In addition to decreased access to quality health care, the stress of living with structural racism is tied to high blood pressure and an increased risk of cardiovascular disease, both of which can increase the risk of a complicated pregnancy, or even maternal mortality.

5. Black Doctors Mean Better Outcomes

Another recent study found that when Black mothers and infants are treated by Black doctors, outcomes are better overall. This is especially true in the case of complicated births.

This is due to a combination of factors.

Firstly, patient-doctor trust tends to be greater. As a result, pregnant people are more likely to avail themselves of preventive maternity care services, such as prenatal screenings.

Also, Black doctors are more aware of specific medical challenges that their patients might be experiencing and are thus more prepared to take action when needed.

Finally, Black mothers and infants being treated by Black doctors are not subject to the implicit biases that demonstrably affect their level and quality of care.

6. Federal and State Governments are Taking Action

Black Maternal Health Week isn’t just for show. Federal, state, and local efforts are underway to improve the availability of quality maternal health care, reduce structural and individual bias, and establish reproductive justice for all. Here are a few examples:

In 2021, the Black Maternal Health Caucus introduced the Black Maternal Health Momnibus Act. If passed, this act will address the social determinants of health, fund community organizations fighting for Black Maternal Health, expand Medicaid to include 12 months of postpartum care, and more.

State-level politicians are also taking action. North Carolina Senator Natalie Murdock, for example, has put forth a bill addressing health inequality as a social justice issue. Michigan State Senator Erika Geiss introduced legislation to make doula care available to Medicaid recipients. And South Carolina State Representative Wendy Brawley has introduced an anti-bias training bill.

And this is just the beginning. ...

7. Black-Led Activism Is Empowering Black Mothers 

Organizations like the Black Mamas Matter Alliance, Black Women Birthing Justice, and the Black Women’s Health Imperative are empowering Black mothers, as well as pregnant and postpartum people, and raising awareness among healthcare workers about health inequities.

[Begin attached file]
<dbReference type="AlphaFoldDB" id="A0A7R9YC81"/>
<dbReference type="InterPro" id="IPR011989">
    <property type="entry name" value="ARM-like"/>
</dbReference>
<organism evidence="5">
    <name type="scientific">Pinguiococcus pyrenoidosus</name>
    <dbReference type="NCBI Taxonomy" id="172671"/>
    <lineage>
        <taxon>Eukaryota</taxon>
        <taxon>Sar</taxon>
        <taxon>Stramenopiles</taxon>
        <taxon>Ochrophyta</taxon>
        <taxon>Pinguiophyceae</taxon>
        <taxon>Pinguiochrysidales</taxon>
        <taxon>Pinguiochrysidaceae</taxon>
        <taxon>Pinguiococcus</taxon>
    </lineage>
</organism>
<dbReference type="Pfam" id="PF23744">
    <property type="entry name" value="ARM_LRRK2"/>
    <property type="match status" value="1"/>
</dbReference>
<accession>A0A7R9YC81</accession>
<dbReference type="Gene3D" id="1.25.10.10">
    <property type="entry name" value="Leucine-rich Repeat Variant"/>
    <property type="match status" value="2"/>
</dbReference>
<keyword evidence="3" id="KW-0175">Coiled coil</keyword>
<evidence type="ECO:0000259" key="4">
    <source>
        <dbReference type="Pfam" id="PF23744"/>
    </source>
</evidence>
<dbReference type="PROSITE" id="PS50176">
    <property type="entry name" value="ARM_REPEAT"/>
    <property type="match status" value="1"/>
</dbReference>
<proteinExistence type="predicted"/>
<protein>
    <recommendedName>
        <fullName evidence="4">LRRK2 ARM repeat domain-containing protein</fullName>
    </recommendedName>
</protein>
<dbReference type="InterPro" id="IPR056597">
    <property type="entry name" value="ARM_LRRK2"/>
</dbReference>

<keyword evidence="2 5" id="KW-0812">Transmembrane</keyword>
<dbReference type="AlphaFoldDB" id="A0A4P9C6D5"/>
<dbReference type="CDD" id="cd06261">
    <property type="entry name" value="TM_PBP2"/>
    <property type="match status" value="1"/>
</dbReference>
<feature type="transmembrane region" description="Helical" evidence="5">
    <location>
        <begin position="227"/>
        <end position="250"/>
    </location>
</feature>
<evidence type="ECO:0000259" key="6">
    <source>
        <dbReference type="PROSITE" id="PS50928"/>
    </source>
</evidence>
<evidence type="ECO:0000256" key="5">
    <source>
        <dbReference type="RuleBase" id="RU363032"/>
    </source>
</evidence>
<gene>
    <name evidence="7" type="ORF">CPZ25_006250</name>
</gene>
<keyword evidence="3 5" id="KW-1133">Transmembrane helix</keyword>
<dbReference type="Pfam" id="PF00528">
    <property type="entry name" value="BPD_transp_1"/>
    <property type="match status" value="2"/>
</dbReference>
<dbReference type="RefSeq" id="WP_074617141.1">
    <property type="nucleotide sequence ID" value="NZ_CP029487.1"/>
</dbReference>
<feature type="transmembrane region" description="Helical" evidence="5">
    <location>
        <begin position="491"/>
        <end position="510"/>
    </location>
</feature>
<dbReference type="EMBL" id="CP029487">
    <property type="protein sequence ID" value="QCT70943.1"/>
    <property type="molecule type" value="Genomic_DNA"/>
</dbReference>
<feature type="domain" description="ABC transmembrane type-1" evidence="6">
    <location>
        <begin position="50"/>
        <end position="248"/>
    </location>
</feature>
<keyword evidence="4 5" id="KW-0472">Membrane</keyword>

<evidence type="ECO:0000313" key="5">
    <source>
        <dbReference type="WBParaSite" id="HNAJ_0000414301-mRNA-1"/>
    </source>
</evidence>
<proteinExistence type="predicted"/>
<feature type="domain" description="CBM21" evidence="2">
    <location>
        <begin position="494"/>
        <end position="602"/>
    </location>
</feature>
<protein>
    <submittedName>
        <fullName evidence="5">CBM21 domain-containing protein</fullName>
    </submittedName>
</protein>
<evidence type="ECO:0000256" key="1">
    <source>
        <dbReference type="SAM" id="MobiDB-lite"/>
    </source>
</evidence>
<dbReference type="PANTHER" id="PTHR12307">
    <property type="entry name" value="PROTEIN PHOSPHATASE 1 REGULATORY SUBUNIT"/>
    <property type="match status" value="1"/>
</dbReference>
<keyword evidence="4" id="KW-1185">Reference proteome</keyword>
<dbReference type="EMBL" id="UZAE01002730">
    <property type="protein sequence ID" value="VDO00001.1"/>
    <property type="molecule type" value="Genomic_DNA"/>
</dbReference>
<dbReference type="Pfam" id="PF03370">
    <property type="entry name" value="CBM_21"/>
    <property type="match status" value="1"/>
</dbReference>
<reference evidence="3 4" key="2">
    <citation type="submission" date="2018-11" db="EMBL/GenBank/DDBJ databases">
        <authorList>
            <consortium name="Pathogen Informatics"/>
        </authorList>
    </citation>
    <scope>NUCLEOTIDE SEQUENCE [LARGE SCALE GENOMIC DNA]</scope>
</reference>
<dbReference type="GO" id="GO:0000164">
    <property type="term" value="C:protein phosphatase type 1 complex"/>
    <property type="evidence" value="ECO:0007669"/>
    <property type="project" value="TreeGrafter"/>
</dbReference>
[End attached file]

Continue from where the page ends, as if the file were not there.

As allies, two of the most important things we can do are to listen and support Black mothers, pregnant and postpartum people, and to amplify the voices of Black-led activists leading the charge.

How Can We Improve Black Maternal Health?

  1. Get involved with local activism promoting maternal wellness and well-being. Whether this means promoting breastfeeding, working for healthcare in a human rights context, or supporting efforts toward racial reproductive justice, every bit of help counts.
  2. Support the work of Black-led advocacy groups like the Black Mamas Matter Alliance (BMMA). Activists know best what their communities need, and supporting their work is a direct and powerful way to promote Black maternal health.
  3. Use your social media to amplify the voices of Black activists working for reproductive justice.
  4. Volunteer for a clinical trial through the National Institute of Health.
  5. Most importantly, listen to the Black mothers, and pregnant and postpartum people in your life, and be prepared to offer support if asked.
Sources +

Centers for Disease Control and Prevention. (2022). Addressing Maternal Mortality and Morbidity: CDC’s Response.

Diversity, Equity, and Inclusion. UC San Francisco. (n.d.). Black Maternal Health Week.

March of Dimes. (2022). Black Maternal Health Week.

National Governors Association. (2022). Black Maternal Health Week.

The Office of the Press Secretary. (2021, April 13). A Proclamation on Black Maternal Health Week, 2021. The White House.

Rich, M., & Park, H. (2022, February 12). Childbirth in America is Safe. Yet It’s Deadlier Than in Many Other Rich Countries. The New York Times.

Underwood, L. M. (n.d.). Black Maternal Health Caucus.

USA Today. (2022, April 11). Black Maternal Health Week explained: What is it, why it matters and what you can do to help.

Jess Faraday

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Jess is a qualified teacher who is experienced in teaching different languages and linguistics… Read more